Fwd: [linux-elitists] Wow, M$ is even more evil than I thought

Seth David Schoen schoen@loyalty.org
Mon Apr 2 19:57:55 PDT 2001


Heather writes:

> > > In
> > > such case, the copyright holder can license or even re-assign that
> > > copyright, including all rights, to whomever he/she desires -- and
> > > that _includes_revoking_ and past or current licenses!
> > 
> > False. 
> > 
> > Nobody has ever legally revoked a grant of GPL or another of the
> > "classic" free licenses on existing code. In cases where the license has
> > changed (recent example: Ogg Vorbis) the new license has applied to a
> > new version.
> 
> Nit: just because all people who have bailed on the GPL to date, have chosen
> to make it clear that their new license plan relates to the new version,
> doesn't change their right as The Real Copyright Holder to yank licensing
> on old stuff.
> 
> OTOH, reality does, since US is really a study in case law, and if they 
> took it to court, a holder of The Random Chunk of Source Code could clearly
> state that they are propogating their own adjusted copy (derivitive works
> are vehemently createble, according to GPL) -

But derivation is a copyright right just as much as distribution
(well, almost); I don't know why you could take back permission for
one and not the other.

> The smart Chain Yanking Tune-Changer would make it clear the provisions
> of GPL (subsection mentioned elsewhere) make it clear that if one holder
> denies access, all derivates must cease distribution.

Yes.

The reason licenses might not be perpetual even when they have no
particular term is that licenses to do things with real and personal
property can generally be revoked.  And a promise without exchange of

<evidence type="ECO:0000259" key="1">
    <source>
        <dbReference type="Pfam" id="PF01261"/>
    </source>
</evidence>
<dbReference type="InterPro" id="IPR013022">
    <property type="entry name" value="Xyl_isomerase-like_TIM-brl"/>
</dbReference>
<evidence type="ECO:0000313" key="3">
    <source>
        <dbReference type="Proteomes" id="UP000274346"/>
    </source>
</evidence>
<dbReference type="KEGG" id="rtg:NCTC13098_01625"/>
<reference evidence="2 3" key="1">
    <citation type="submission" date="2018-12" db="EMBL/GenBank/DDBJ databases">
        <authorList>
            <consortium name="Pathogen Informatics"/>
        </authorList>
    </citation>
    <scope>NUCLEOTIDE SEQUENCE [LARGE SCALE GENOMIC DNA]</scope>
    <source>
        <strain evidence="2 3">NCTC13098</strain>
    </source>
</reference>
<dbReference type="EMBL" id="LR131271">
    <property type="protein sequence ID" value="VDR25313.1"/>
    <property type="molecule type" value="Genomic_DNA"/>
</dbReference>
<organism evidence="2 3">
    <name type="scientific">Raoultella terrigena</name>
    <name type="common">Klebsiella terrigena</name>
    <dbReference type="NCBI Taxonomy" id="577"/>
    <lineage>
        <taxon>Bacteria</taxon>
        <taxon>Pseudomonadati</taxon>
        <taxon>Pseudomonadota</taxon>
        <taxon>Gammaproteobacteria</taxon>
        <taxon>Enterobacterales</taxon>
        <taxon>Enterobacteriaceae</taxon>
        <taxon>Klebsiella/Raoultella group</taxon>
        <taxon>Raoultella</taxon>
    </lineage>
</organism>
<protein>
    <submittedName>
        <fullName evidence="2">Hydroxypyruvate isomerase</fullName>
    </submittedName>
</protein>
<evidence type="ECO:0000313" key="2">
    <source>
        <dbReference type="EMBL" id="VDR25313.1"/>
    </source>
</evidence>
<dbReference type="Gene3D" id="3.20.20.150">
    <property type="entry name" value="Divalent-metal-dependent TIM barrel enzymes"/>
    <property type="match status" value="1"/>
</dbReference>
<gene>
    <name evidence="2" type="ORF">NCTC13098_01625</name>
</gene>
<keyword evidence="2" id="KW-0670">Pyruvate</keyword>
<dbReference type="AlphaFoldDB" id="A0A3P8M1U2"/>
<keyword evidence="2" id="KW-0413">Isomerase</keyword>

consideration is also not usually legally enforceable.  Some people
say that distribution itself, or bug reports, or development, is a
form of consideration, but there is an objection that there no
"privity of contract" there.

Privity is a term of art I don't quite understand.  But it's something
you don't have in most software licensing, whether proprietary or
free.

> The point of the FSF thing is to (1) make it really really clear who the
> singular copyright holder is, this makes it easier to establish clear cases,
> (2) to thus allow FSF's horde of lawyers to stand up for the code, and 
> (political, definitely unmentioned, but likely a very important reason
> from the RMS point of view) since the original author is no longer the
> holder, the original author can't revoke the license, and the FSF overall
> intends to maintain the GPL, which then lets the original author plus
> multitude more, continue to bang on the code, ad insanitum.

"ad insanitatem", probably, although that connotes illness more than
madness; maybe "ad dementiam"?

-- 
Seth David Schoen <schoen@loyalty.org>  | And do not say, I will study when I
Temp.  http://www.loyalty.org/~schoen/  | have leisure; for perhaps you will
down:  http://www.loyalty.org/   (CAF)  | not have leisure.  -- Pirke Avot 2:5



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